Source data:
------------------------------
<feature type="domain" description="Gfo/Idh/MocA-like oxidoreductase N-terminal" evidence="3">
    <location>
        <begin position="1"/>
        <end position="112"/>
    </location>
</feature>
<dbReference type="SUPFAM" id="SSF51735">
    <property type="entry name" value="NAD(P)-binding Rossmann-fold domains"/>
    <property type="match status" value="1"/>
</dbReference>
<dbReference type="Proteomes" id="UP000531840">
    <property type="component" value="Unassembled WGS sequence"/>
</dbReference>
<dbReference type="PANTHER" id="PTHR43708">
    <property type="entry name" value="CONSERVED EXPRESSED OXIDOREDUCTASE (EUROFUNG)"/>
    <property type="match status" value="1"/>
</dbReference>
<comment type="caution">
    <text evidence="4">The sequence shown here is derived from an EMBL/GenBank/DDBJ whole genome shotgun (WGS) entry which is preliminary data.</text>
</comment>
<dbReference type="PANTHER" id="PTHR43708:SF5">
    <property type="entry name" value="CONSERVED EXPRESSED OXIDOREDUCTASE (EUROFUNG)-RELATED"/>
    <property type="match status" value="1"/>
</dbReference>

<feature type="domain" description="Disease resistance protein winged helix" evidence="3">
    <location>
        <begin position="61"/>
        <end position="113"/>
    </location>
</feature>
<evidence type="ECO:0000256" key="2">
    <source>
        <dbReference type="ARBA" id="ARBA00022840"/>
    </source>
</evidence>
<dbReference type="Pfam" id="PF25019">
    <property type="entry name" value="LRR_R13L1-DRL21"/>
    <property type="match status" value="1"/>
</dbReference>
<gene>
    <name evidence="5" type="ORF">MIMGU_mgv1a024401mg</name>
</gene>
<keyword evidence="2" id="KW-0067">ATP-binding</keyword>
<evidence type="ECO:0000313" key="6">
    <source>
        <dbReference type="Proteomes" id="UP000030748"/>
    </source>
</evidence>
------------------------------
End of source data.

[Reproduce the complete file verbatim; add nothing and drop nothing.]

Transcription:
<feature type="domain" description="Gfo/Idh/MocA-like oxidoreductase N-terminal" evidence="3">
    <location>
        <begin position="1"/>
        <end position="112"/>
    </location>
</feature>
<dbReference type="SUPFAM" id="SSF51735">
    <property type="entry name" value="NAD(P)-binding Rossmann-fold domains"/>
    <property type="match status" value="1"/>
</dbReference>
<dbReference type="Proteomes" id="UP000531840">
    <property type="component" value="Unassembled WGS sequence"/>
</dbReference>
<dbReference type="PANTHER" id="PTHR43708">
    <property type="entry name" value="CONSERVED EXPRESSED OXIDOREDUCTASE (EUROFUNG)"/>
    <property type="match status" value="1"/>
</dbReference>
<comment type="caution">
    <text evidence="4">The sequence shown here is derived from an EMBL/GenBank/DDBJ whole genome shotgun (WGS) entry which is preliminary data.</text>
</comment>
<dbReference type="PANTHER" id="PTHR43708:SF5">
    <property type="entry name" value="CONSERVED EXPRESSED OXIDOREDUCTASE (EUROFUNG)-RELATED"/>
    <property type="match status" value="1"/>
</dbReference>

<feature type="domain" description="Disease resistance protein winged helix" evidence="3">
    <location>
        <begin position="61"/>
        <end position="113"/>
    </location>
</feature>
<evidence type="ECO:0000256" key="2">
    <source>
        <dbReference type="ARBA" id="ARBA00022840"/>
    </source>
</evidence>
<dbReference type="Pfam" id="PF25019">
    <property type="entry name" value="LRR_R13L1-DRL21"/>
    <property type="match status" value="1"/>
</dbReference>
<gene>
    <name evidence="5" type="ORF">MIMGU_mgv1a024401mg</name>
</gene>
<keyword evidence="2" id="KW-0067">ATP-binding</keyword>
<evidence type="ECO:0000313" key="6">
    <source>
        <dbReference type="Proteomes" id="UP000030748"/>
    </source>
</evidence>